ST. STEPHEN’S PRESBYTERIAN CHURCH MARCH 12, 2017
Rev. Sabrina Ingram
SERMON ON THE MOUNT: PRACTICES
Isaiah 58: 6 – 14; Matthew 5:6; 6: 1 – 4 & 14- 21
Today we’re focusing on spiritual “practices” or “disciplines”. The word “discipline” often evoke Ascetics punishing their bodies to subdue their spirits, so the word is less popular than it once was. Yet ‘discipline’ also speaks of the correction or training of the Holy Spirit. “Practice” is a gentler word meaning a repeated action. Whatever term we use spiritual exercises have always been observed by Christians. Brother Theo was transferred to a monastery where the main work was to copy manuscripts by hand. Bro Theo noticed the monks were making copies from copies instead of from an original manuscript. He shared his concern with the Abbot: if someone has made a mistake then every copy will be wrong. The Abbot decided to compare the original manuscript with a copy. A few days later he called the monks together, “Brothers, someone made a dreadful mistake in copying the original manuscript, which has led us astray for 100s of years. It wasn’t “celibate” it was “celebrate”.
A spiritual practice or discipline is any activity, custom or exercise done to please God, cultivate spiritual development and/or evoke spiritual experiences. They’re what we do when we seek to “come to …the knowledge of the Son of God, to maturity, to the measure of the full stature of Christ” (Ephesians 4:13). Sometimes they’re done regularly, such as a devotional time each morning and sometimes they’re continual, such as acts of service. All spiritual development is the work of the Holy Spirit; we can’t foster holiness by our own will power. That only makes what we wish to overcome stronger. Our practices align us with the Spirit, opening us to the process of sanctification and spiritual maturity. The Holy Spirit, works through our spiritual disciplines to change us. Spiritual practices take discipline and spiritual disciplines take practice.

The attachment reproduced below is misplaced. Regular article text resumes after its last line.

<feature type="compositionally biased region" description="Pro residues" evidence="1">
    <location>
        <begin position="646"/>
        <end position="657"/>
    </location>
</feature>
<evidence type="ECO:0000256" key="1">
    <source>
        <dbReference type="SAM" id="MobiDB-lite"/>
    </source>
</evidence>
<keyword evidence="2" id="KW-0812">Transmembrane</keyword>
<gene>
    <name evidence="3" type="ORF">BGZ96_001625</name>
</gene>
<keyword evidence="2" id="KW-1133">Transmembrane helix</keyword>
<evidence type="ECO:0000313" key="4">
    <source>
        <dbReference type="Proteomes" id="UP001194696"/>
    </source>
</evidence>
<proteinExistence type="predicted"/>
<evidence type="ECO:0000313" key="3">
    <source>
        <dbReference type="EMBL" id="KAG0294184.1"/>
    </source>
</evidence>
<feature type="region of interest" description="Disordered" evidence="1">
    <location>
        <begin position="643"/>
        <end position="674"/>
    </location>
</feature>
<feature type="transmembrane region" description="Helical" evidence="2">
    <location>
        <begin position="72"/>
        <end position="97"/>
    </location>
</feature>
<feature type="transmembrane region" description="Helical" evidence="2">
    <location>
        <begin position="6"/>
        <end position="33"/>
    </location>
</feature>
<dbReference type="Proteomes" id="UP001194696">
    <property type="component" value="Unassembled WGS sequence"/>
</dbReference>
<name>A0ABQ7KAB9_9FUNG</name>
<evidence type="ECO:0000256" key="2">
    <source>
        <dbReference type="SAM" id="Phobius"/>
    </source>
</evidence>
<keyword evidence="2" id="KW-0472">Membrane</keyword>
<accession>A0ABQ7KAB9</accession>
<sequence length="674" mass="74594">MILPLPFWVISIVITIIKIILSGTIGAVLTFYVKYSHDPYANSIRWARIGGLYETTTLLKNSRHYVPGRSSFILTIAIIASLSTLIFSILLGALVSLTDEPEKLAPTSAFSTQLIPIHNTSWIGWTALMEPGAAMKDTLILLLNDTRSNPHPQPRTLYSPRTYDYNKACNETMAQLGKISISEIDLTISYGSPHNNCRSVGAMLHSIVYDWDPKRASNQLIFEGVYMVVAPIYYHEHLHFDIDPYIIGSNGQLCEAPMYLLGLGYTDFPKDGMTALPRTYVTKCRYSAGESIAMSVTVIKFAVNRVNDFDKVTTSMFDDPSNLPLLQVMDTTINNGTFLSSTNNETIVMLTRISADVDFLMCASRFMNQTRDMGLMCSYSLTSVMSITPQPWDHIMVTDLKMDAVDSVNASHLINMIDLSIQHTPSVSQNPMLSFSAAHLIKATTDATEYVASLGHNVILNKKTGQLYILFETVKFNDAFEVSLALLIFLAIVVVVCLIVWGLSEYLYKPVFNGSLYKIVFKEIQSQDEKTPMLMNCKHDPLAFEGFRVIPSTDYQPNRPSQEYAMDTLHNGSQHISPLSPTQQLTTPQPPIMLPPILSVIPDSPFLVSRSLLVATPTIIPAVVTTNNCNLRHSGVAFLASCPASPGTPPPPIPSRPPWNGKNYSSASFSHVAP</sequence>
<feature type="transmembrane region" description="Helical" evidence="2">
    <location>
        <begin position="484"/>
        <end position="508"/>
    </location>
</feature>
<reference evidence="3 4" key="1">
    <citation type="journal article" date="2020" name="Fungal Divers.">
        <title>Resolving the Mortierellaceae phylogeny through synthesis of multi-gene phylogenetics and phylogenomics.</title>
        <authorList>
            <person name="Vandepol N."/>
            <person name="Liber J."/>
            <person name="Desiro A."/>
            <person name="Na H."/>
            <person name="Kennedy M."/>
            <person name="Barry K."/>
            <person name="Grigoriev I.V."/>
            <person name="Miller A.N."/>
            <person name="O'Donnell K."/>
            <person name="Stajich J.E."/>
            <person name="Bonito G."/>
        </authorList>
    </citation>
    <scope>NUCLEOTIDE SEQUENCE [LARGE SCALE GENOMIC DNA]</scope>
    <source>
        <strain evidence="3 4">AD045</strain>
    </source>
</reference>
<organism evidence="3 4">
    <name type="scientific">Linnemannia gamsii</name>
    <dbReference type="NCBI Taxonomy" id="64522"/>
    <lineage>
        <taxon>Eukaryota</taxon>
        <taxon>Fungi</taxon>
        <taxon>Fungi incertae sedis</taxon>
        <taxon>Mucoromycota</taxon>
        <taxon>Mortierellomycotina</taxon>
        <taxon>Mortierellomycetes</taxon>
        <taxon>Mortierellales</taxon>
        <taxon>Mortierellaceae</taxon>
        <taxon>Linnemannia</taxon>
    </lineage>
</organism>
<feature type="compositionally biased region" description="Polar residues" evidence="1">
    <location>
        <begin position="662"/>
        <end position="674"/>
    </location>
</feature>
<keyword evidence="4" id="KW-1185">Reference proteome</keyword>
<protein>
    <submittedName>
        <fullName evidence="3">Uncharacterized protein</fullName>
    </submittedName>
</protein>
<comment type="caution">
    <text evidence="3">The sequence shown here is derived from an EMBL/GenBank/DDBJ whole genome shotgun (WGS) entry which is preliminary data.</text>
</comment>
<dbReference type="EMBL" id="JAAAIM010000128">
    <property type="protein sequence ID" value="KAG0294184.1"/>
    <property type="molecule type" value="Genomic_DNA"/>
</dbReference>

At the root of all practice is desire or will. The beatitude for this theme is: “Blessed are those who hunger and thirst after righteousness, for they shall be filled.” (Matthew 5:6) When we’re physically hungry and thirsty, we’ll stop at nothing to get what we need. The effort we put into our spiritual practices is also proportionate to our desperation. A man came to Socrates asking for knowledge. Socrates led him into the sea until they were chest deep in water. Then he asked, “What do you want?” “Knowledge,” said the young man. Socrates put his hands on the man’s shoulders and pushed him under. Thirty seconds later Socrates let him up. “What do you want?” he asked again. “Wisdom,” the man sputtered. Socrates pushed him under again for forty seconds. The man clung to his answer. Socrates jammed him under again for 60 seconds. As he struggled and bobbed to the surface, the man gasped, “Air! I need air!” Satisfied Socrates said, “When you want knowledge as you have just wanted air, then you’ll have knowledge.” Jesus may have said, “When you want righteousness as you wanted air, then you’ll have it.” When we hunger and thirst for the ways of God, we discipline ourselves to practice them. C.S. Lewis gave us the following insight: “Our Lord finds our desires not too strong, but too weak. We are half-hearted creatures, fooling about with drink, sex and ambition, when infinite joy is offered to us. We’re like an ignorant child who wants to go on making mud pies in the slum because he cannot imagine a holiday by the sea.” Are you easily pleased with something less than God offers? Do you hunger and thirst for righteousness or is your experience more like looking idly in the ‘frig for something you don’t really want or need? My desire for righteousness is neither urgent nor consistent. Whenever I go through a dry spell, I pray that the Spirit will create in me a hunger and thirst for Christ. It’s a risky prayer because God may decide I need to be held underwater in some way to get there, but it’s a prayer God always answers.